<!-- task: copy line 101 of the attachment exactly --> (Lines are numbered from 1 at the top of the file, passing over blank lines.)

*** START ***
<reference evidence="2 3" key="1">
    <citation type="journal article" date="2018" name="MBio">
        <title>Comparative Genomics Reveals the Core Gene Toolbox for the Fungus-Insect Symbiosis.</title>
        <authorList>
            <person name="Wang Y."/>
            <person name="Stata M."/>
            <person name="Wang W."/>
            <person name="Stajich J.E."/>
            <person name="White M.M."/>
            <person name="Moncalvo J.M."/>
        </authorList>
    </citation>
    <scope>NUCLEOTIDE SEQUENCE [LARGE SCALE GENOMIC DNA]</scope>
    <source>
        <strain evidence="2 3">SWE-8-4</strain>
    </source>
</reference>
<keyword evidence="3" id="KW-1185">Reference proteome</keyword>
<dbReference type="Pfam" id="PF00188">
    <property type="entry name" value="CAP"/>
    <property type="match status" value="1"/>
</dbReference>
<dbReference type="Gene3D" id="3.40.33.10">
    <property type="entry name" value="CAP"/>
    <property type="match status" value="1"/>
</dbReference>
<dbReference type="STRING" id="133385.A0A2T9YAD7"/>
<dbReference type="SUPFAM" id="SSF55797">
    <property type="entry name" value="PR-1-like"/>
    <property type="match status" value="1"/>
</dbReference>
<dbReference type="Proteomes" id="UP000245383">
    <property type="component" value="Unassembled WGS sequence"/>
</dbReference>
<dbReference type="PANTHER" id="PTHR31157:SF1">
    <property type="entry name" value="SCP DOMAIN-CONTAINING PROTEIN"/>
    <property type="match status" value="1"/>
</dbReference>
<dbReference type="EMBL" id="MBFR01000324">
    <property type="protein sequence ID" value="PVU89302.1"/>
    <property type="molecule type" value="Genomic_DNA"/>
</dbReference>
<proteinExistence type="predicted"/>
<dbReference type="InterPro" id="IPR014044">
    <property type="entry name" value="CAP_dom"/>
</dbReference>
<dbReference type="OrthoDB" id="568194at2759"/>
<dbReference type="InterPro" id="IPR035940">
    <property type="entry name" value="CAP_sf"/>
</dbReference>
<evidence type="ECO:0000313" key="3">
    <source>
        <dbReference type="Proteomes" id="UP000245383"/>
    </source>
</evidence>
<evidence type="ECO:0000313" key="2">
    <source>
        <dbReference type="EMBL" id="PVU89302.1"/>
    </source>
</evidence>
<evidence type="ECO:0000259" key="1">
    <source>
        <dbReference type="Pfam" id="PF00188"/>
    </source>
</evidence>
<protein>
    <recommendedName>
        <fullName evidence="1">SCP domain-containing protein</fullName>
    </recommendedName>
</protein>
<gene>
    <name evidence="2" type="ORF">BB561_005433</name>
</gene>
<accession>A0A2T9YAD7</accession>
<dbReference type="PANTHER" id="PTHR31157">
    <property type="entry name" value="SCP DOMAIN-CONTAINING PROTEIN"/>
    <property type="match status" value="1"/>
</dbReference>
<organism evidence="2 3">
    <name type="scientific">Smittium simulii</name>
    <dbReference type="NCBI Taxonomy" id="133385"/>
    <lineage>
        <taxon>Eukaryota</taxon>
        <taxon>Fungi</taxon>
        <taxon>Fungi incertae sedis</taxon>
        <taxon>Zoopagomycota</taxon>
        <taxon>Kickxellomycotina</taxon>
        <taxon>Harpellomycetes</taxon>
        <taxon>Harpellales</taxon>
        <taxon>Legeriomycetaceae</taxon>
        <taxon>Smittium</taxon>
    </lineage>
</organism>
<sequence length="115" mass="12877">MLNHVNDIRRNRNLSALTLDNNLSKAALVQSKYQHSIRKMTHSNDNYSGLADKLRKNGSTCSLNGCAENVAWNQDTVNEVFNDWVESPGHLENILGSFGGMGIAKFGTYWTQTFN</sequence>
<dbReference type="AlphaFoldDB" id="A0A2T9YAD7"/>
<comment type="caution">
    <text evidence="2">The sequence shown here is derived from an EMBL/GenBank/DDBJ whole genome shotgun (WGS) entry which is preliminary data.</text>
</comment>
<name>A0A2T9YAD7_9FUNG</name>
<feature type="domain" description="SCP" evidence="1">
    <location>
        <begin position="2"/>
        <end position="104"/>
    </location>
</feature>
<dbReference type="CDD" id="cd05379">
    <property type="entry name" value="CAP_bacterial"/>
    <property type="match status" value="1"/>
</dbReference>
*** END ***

    <location>